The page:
Discover his inspiration for the children’s story about a cheeky little fellow with big dreams of being in the spotlight.
Following a sold out run at the Almeida, Robert Icke’s adaptation of The Doctor will transfer to the Duke of York’s Theatre next year. The original version of the play, Professor Bernhardi, was penned in 1912, but during such volatile and divisive times, the themes of identity politics, science versus faith, gender, and class remain relevant as ever.
When a priest arrives to read the last rites to a sick young woman, he is denied entry by Ruth Wolff, the head of the private hospital. The aftermath of this decision divides the practice and subsequently the nation, raising fundamental societal questions and putting a magnifying glass over the potential toxicity of identity politics.
The stoic and stern Professor Ruth Wolff will be reprised by Juliet Stevenson (Mary Stuart, Hamlet, Bend it Like Beckham), but the rest of the cast won’t be revealed until next year.
The Doctor is an impressive production that tackles issues of race, religion, gender and class with a great deal of balance, through a captivating storyline and considered script. In what is a deeply moving play, audiences are shown the human side of those being publicly shamed, which is a rarity in reality. Not only does it call into question how liberally we label people villains, but it also has the power to shift the audience’s perspective and increase their empathy – within the context of the play and beyond.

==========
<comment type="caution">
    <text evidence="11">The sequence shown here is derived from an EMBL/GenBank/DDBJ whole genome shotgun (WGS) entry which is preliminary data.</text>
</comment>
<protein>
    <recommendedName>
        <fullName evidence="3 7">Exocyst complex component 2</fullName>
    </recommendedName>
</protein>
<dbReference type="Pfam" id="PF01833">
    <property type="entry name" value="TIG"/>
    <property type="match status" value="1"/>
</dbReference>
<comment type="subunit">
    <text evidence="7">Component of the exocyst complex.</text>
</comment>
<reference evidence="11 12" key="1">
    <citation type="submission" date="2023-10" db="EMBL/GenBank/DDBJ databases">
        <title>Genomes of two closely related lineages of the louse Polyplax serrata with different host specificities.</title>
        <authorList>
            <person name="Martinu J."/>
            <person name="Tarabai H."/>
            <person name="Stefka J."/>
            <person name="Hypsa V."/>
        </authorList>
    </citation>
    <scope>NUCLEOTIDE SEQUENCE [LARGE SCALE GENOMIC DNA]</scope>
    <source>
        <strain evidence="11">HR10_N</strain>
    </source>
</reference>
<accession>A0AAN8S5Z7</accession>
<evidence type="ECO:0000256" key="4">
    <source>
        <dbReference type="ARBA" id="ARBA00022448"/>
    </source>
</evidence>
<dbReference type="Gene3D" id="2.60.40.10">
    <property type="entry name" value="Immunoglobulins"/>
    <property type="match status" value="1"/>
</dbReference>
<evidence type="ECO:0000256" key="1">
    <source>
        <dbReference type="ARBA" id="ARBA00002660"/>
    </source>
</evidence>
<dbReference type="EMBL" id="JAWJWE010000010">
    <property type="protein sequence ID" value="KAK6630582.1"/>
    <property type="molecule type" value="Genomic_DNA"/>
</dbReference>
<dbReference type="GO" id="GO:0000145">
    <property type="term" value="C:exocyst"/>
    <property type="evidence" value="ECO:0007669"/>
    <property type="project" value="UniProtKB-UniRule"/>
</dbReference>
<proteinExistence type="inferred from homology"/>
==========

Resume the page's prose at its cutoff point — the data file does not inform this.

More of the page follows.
Both the staging and lighting are minimalistic, with music coming only from a solitary drummer overlooking the action. This enables the focus to remain on the dialogue between a diverse cast, whose race and gender are presented uniquely throughout the show. This is all bound together by the brilliant Juliet Stevenson, who brings complexity to her portrayal of the leading role in this triumphant yet devastating piece of theatre.
“One of the peaks of the theatrical year” ★★★★★ – The Guardian
“Britain’s best director” ★★★★★ – The Telegraph
“[A] devastating play for today” ★★★★★ – The Financial Times
“Provocative, wonderfully upsetting” ★★★★ – Independent
“Juliet Stevenson delivers one of the performances of the year” ★★★★ – The Evening Standard
★★★★★ – The Sunday Times
★★★★★ – WhatsOnStage
★★★★ – The Times
★★★★- The Observer
★★★★ – The Stage
★★★★ – Metro
The show will be running at the Duke of York’s Theatre from 20 April 2020 until 11 July 2020.
The running time is 2 hours 45 minutes, including a 20 minute interval.
Tickets are available now through Ticketmaster.co.uk